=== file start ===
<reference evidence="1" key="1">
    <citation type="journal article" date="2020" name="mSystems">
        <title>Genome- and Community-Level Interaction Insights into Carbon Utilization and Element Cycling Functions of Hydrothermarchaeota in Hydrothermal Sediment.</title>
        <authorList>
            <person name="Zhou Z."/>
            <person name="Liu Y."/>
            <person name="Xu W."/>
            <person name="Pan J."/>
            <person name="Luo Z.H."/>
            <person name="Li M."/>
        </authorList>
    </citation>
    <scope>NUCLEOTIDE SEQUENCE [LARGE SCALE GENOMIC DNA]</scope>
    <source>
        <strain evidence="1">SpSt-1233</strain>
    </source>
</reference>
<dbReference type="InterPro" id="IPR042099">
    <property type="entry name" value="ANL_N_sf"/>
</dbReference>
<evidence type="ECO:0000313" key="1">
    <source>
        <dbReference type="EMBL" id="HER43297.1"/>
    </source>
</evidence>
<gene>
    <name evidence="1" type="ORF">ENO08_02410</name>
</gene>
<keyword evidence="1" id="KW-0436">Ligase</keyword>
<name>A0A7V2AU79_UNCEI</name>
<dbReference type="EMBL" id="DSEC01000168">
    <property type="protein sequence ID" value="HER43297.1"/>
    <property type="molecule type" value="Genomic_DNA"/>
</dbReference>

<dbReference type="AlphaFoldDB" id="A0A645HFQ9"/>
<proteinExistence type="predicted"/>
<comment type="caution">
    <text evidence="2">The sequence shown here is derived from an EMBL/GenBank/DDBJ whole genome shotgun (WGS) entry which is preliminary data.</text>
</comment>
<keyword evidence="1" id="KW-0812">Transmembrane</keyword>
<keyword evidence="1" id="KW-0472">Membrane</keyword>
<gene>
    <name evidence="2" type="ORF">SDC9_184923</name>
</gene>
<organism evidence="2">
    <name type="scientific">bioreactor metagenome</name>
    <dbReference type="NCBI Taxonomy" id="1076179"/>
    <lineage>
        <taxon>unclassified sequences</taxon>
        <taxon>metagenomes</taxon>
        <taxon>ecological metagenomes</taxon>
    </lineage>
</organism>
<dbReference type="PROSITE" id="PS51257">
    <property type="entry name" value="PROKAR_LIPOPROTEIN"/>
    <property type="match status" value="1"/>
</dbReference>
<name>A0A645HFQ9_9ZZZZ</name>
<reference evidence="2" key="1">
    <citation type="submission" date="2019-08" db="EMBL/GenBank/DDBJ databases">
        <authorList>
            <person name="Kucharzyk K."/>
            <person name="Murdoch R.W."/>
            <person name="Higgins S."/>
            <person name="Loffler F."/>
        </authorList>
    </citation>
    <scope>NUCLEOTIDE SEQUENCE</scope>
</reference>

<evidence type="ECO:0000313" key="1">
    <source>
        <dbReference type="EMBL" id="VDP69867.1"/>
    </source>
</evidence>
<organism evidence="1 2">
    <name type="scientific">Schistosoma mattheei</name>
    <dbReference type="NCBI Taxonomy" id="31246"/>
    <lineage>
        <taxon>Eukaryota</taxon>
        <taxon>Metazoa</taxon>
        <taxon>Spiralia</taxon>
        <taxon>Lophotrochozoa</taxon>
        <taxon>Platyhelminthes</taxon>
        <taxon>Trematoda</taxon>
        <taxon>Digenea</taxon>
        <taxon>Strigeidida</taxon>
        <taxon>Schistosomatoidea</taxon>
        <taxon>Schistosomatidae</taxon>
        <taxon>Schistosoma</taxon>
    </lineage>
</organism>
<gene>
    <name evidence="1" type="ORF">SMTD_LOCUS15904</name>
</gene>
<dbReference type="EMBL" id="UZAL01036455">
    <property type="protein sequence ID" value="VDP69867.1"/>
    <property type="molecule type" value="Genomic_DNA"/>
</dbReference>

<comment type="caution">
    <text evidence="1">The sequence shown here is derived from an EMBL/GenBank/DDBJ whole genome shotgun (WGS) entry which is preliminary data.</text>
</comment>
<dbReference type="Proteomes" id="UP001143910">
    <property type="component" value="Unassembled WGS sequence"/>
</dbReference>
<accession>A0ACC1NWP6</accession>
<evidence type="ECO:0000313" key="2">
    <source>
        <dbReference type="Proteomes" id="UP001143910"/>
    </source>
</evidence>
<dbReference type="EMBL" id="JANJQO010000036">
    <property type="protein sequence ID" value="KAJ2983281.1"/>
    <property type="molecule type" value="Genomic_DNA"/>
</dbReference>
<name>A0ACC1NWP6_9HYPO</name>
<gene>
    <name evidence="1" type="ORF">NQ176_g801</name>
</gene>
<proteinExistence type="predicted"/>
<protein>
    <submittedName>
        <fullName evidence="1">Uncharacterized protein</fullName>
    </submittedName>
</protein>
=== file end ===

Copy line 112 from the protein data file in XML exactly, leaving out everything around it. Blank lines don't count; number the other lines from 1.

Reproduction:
    <property type="protein sequence ID" value="KAJ2983281.1"/>